Are Alberta's oil revenues burning?
You may think that the higher oil prices would be a good thing for Alberta – but how can the province reap the rewards if it’s not in the game?
Syncrude, the oilsand’s largest producer of synthetic crude, had a two-day fire in March causing several oilsands processing upgrader units to go offline until May. The price of synthetic crude initially skyrocketed, and major companies like ConocoPhillips and Nexen were then forced to significantly reduce their oilsands production.
The synthetic crude is required to breakdown the oil in preparation for shipping Canadian heavy crude oil exports via pipeline to major US export markets. Other US refineries (as far as Louisiana) also rely on this 350,000 barrel-per-day upgrading facility.
Without it, shipping the oilsands is impossible so its no surprise major companies have been forced to reduce their output by upwards of 40 percent. Syncrude is one of the largest operators in Canada so this creates a major trickle down effect impacting global supply and the price of oil.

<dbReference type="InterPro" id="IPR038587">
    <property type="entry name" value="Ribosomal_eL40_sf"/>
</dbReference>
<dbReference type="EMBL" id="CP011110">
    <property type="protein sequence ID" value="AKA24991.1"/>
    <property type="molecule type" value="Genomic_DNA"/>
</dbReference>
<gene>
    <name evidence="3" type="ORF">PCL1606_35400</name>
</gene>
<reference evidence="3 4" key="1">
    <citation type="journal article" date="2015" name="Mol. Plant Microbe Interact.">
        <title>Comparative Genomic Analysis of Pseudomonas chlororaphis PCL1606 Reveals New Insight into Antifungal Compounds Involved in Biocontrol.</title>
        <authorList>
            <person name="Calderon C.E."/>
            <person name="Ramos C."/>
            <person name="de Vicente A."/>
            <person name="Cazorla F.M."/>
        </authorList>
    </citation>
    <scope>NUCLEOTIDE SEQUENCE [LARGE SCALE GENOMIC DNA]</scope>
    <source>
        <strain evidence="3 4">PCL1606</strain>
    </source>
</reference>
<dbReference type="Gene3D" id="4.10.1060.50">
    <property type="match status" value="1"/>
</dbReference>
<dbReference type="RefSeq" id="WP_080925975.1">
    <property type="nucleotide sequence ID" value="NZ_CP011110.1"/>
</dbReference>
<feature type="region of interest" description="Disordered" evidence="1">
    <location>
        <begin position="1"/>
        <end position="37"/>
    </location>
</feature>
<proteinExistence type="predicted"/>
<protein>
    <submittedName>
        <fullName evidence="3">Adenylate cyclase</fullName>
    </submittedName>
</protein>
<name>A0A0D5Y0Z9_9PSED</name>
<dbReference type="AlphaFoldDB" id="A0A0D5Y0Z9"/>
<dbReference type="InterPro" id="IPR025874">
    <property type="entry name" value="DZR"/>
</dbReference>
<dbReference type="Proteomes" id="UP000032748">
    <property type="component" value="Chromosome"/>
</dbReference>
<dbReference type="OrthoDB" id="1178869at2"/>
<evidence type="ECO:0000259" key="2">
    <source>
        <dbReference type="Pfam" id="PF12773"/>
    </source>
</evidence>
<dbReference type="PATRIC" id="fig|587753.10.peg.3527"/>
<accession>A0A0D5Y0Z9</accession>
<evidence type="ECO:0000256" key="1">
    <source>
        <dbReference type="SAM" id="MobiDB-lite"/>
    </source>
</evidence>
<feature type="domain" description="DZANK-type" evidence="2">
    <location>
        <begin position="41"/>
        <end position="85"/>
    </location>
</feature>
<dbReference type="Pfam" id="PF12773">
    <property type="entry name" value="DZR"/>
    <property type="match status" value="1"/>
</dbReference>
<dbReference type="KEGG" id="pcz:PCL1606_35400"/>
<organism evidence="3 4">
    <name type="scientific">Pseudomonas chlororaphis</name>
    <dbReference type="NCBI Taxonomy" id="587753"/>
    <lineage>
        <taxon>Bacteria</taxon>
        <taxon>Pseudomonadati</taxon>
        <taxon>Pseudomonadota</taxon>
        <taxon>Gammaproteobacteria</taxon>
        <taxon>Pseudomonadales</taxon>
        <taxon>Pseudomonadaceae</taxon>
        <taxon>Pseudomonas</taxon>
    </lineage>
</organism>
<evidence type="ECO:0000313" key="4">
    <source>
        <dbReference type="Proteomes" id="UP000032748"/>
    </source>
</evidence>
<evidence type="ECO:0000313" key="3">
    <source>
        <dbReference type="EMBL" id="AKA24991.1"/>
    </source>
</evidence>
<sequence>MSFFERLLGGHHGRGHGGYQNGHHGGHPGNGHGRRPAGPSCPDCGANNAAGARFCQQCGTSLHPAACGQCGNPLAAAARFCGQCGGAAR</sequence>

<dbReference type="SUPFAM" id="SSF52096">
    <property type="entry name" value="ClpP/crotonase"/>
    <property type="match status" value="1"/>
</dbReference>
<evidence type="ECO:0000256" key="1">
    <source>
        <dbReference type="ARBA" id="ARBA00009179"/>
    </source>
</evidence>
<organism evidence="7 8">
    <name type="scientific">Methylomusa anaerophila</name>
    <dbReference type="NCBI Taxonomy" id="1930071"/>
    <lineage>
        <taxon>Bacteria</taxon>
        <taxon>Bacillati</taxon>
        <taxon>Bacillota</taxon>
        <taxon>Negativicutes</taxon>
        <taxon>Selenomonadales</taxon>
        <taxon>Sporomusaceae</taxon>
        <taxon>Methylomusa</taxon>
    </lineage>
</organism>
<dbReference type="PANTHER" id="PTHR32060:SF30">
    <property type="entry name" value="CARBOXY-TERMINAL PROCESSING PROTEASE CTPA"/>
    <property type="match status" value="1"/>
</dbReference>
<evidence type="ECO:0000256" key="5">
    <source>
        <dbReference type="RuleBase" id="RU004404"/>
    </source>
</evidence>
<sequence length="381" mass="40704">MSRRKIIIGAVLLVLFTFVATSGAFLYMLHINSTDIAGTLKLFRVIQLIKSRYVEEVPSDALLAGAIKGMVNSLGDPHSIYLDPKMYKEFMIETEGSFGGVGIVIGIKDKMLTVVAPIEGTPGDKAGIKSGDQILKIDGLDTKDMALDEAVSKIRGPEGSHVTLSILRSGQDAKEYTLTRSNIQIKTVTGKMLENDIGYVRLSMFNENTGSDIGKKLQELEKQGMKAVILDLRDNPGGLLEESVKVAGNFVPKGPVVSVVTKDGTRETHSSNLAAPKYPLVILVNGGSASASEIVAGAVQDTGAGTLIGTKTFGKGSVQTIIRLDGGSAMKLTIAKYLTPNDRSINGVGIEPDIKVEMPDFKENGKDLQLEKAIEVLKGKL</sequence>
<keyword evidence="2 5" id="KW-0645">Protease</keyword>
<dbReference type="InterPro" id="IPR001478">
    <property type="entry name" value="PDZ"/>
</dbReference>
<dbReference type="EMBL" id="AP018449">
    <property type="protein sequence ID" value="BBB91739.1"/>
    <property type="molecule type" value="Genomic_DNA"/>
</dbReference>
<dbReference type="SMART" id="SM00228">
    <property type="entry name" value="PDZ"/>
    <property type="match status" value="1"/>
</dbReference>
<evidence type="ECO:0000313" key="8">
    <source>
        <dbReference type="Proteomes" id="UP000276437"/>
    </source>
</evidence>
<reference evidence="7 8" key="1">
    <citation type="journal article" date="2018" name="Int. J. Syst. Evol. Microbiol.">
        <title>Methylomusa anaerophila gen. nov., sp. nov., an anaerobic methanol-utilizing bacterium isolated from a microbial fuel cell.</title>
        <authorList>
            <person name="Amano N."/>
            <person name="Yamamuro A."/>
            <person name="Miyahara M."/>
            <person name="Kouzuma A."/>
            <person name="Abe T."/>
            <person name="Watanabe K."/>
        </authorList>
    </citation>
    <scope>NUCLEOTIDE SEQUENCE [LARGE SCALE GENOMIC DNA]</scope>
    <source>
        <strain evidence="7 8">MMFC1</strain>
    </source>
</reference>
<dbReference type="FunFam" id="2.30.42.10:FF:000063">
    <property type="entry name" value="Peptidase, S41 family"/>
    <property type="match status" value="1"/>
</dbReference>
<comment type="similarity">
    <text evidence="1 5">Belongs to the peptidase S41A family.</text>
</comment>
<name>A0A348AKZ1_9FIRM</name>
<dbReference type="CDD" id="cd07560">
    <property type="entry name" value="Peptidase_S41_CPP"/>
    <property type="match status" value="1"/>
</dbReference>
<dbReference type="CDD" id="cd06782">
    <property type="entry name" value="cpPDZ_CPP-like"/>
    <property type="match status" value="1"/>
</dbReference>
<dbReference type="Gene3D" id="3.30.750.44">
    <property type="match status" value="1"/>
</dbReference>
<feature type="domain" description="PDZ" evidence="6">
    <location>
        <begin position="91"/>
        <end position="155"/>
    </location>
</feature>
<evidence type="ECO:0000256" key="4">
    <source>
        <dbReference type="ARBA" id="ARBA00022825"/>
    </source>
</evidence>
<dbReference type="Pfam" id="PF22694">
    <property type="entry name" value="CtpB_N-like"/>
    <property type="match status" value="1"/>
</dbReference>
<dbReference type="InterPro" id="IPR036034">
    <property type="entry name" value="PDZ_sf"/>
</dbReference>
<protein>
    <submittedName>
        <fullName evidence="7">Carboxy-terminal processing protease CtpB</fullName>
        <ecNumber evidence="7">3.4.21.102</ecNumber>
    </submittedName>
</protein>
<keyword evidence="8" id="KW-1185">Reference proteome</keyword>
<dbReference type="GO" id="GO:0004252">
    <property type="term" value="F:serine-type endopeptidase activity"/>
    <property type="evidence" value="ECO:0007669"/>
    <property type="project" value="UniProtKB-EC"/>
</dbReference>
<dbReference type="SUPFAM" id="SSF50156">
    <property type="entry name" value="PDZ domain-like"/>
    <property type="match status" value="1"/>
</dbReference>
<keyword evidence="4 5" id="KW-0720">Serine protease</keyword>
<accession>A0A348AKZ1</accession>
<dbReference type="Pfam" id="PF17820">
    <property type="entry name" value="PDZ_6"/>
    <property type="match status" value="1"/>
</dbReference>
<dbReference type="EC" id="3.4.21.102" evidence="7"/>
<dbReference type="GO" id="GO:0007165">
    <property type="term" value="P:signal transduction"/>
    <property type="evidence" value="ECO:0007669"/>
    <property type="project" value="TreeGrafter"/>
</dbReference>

Unfortunately, even with the prices skyrocketing, millions are being left on the table for other synthetic crude producers in the US. Between the lost revenues on synthetics and reduced oil sands production, this means major royalty revenues are being lost in Alberta, revenues that the Government requires to maintain our various social programs and climate initiatives.
You may think that the higher oil prices would be a good thing for Alberta – but how can the province reap the rewards if it’s not in the game? And what do these burning pockets mean for job security?
Photo credit: CNBC